The Bank of Canada dropped their key target for the overnight rate by 0.50% to 2.50% this morning along with other global central banks including the US, England, Japan, European Central Bank, US Federal Reserve System, Swiss National Bank and Sweden’s Riksbank. This was a co-ordinated effort to try and help the current financial meltdown.
This signals a need to make a bold act now as the BoC’s interest rate announcment wasn’t scheduled until October 21st, 2008. They stated in the announcment that inflationary presssures have started to ease in many countries due to a decline in energy prices and other commodites and the recent expansion of the financial crisis has greatly increased the risk to growth over the risk of inflation.
Other key points include:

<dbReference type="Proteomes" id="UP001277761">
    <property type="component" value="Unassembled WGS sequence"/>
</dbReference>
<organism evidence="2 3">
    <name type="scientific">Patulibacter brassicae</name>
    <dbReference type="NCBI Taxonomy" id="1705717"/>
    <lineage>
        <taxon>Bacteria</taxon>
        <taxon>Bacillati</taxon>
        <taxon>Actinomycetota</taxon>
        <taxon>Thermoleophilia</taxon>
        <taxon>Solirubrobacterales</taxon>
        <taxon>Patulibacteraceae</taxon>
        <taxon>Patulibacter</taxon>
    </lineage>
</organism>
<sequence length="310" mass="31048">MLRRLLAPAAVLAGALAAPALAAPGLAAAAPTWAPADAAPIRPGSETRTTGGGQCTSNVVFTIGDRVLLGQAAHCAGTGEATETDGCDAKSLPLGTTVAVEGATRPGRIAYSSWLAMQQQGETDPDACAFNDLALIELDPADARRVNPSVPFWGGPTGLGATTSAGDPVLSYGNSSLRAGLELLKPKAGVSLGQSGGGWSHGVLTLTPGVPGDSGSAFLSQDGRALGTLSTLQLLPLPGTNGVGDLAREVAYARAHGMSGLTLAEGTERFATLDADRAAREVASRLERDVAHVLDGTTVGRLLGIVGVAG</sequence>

- Conditions in global financial markets have deteriorated sharply, the U.S. economy has weakened further, and commodity prices have fallen abruptly
- As a result of these developments, credit conditions in Canada have tightened significantly, despite the relative health of our financial institutions
- Weaker growth in the United States and other important trading partners will increase the drag on the Canadian economy coming from net exports. The deterioration of our terms of trade will act to moderate the growth of domestic demand. While the recent depreciation of the Canadian dollar will help cushion the effects of the weaker global outlook on the domestic economy, it will not completely offset them
- Below-potential growth in aggregate demand through 2009, combined with a lower profile for commodity prices, will significantly ease inflation pressures in Canada. Inflation expectations remain well anchored